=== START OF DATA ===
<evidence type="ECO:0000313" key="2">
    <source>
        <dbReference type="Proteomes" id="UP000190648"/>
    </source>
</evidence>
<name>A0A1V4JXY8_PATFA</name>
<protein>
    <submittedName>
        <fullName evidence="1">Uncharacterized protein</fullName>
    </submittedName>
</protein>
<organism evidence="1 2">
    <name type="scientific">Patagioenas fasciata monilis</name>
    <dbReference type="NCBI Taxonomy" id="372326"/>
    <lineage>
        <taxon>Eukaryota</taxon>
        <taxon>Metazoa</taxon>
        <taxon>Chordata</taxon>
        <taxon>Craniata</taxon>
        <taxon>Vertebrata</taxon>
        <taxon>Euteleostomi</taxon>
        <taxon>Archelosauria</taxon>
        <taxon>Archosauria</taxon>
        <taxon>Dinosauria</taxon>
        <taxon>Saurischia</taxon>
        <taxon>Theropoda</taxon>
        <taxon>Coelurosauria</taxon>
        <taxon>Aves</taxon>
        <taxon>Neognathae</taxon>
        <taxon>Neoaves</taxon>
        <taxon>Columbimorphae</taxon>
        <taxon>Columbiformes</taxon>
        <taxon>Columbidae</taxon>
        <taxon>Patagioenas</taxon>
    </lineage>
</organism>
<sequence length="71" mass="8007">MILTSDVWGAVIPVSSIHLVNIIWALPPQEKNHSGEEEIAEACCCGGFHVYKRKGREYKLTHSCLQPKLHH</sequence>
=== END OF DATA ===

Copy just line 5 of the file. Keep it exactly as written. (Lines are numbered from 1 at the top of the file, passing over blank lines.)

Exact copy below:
</evidence>